• EU imposes unisex insurance rates [BBC, Wright]
  • Law blog on the offense? TechnoLawyer asserts trademark claim against Lawyerist over “Small Law” [Lawyerist]
  • “Pro-business Supreme Court” meme strikes out yet again as SCOTUS backs “cat’s-paw” bias suit theory by 8-0-2 margin [Josh Blackman, Schwartz, Fox; Lithwick locus classicus]
  • Subprime CDO manager sues financial writer Michael Lewis over statements in his book The Big Short [AW, Salmon, Kennerly]
  • Police in Surrey, England, deny advising garden shed owners not to use wire mesh against burglars [Volokh, earlier]
  • Patterns of intimidation: protesters swarm Speaker Boehner’s private residence [Hollingsworth, Examiner] Unions fighting Wal-Mart in NYC plan actions at board members’ homes [Stoll] Report: GOP lawmakers in Wisconsin fear for personal safety [Nordlinger, NRO] White House pushing street protests [Welch, Nordlinger] Age of Civility short lived [Badger Blogger, Althouse, Sullivan]
  • In clash with trial lawyers, Cuomo proposes pain and suffering limits in med-mal suits [NYDN, more: NYT] “Bloomberg looks to Texas for ideas on changing medical malpractice laws” [City Hall News]
  • Hey, should we seize his drum set? Infuriating video on cop raids and forfeiture laws [Institute for Justice, Michigan]

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“Connecticut’s second-highest court ruled Monday that a man facing charges of arson of his East Lyme beach house can sue the home’s insurer for emotional distress because of the way the insurer investigated the fire.” [Hartford Courant]

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In 2007, on Highway 101 north of Ventura, Jeremy White plowed his pickup truck into a vehicle parked along the roadside, killing its driver and paralyzing a California highway patrolman who was standing alongside. White “pleaded guilty in September 2008 to gross vehicular manslaughter while intoxicated and selling and transporting marijuana. He was sentenced to 15 years.” While he had an insurance policy, its limit was a paltry $15,000. So which deep pockets will be left responsible for paying the nearly $50 million a jury has awarded in damages? The answer, apparently: 1) White’s insurance company, despite the policy limit, due to the magic of “insurance bad faith” law; 2) Bert’s Mega Mall in Covina, whose employees, according to the plaintiffs in the case, “didn’t properly strap down two dirt bikes in the back of White’s truck, which caused a distraction and contributed to the crash.”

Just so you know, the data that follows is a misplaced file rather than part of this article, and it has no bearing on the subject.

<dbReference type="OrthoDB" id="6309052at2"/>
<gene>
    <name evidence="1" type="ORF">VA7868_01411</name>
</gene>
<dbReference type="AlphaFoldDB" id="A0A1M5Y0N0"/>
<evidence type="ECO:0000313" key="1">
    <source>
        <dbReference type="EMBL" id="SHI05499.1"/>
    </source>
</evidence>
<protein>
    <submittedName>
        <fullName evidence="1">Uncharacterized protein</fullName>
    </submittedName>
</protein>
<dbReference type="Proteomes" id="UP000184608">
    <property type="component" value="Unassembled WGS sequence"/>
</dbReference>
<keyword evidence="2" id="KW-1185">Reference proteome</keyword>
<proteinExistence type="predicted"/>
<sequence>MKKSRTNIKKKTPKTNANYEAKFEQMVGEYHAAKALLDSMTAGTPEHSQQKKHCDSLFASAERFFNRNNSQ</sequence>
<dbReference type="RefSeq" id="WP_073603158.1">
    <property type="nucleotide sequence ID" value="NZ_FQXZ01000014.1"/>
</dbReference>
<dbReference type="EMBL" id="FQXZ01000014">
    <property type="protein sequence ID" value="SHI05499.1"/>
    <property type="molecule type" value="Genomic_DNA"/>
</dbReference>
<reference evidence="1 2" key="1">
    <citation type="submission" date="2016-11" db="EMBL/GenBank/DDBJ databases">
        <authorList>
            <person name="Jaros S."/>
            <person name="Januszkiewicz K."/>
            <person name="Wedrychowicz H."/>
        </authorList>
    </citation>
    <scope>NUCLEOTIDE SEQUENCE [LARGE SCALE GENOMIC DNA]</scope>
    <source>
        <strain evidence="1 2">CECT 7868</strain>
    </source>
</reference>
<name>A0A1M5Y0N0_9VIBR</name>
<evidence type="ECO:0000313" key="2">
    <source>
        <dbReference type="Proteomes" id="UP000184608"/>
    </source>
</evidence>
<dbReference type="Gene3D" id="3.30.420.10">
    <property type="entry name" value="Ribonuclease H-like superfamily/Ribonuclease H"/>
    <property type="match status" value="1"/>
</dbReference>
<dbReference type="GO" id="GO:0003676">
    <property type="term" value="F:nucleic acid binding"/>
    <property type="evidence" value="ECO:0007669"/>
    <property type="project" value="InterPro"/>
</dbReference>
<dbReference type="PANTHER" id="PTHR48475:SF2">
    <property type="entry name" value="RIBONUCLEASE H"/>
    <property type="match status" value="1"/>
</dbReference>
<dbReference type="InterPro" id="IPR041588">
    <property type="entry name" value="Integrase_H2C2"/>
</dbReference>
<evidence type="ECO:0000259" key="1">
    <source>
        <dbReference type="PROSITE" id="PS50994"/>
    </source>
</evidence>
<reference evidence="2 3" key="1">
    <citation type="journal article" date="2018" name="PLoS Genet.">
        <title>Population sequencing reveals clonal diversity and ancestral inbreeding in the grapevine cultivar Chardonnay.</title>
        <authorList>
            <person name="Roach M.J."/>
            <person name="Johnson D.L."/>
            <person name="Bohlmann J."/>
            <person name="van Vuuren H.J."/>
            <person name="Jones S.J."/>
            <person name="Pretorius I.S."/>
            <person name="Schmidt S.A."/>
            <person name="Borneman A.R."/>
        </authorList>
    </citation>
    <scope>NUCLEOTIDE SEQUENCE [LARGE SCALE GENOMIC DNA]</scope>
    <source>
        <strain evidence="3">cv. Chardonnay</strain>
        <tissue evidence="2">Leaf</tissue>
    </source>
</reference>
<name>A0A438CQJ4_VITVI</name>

After the trial ended Tuesday, the mall’s lawyer, Terrence Cranert, said they would appeal.

He said there was significant evidence the jury didn’t receive, including a statement from White’s passenger who told the CHP that he and White had stopped to smoke marijuana after leaving the mall. Cranert said they weren’t able to find White’s passenger for the trial, but felt the information should have been allowed.

The judge, however, disagreed.

White’s passenger also told the CHP that he and White went into the back of the truck and opened a tool box to get the marijuana, according to Cranert. “They would have to unstrap the motorcycles,” Cranert said.

[Ventura County Star reporting, liability and damages phases]

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December 31 roundup

by Walter Olson on December 31, 2010

  • “No refusal” DUI checkpoints spread and can result in mandatory blood tests for drivers; MADD cheers infringement of liberty [WTSP]
  • Teleworking regulations: a new way to sue your (federal) boss? [welcome Mickey Kaus/Newsweek readers]
  • “The federal government has been in the business of micro-managing our kids’ lunches for 30 years” [David Gratzer/Examiner] St. Paul, Minn. schools ban sweets, even when brought from home [Star-Tribune] Michelle Obama, Sarah Palin, and the Happy Meal lawsuit [John Steele Gordon, Commentary]
  • Top ten insurance law decisions of 2010 [Randy Maniloff, Insurance Journal; also congrats on his new book (with Jeffrey Stempel)]
  • “Mitch Daniels and Criminal Sentencing Reform in Indiana” [Orin Kerr] Daniels isn’t backing down from call for truce on social issues [GOP12]
  • Happy 100th birthday, Ronald Coase [Gillespie, Reason]
  • Damage to Gulf from spill now looks much less than feared [Robert Nelson, Weekly Standard]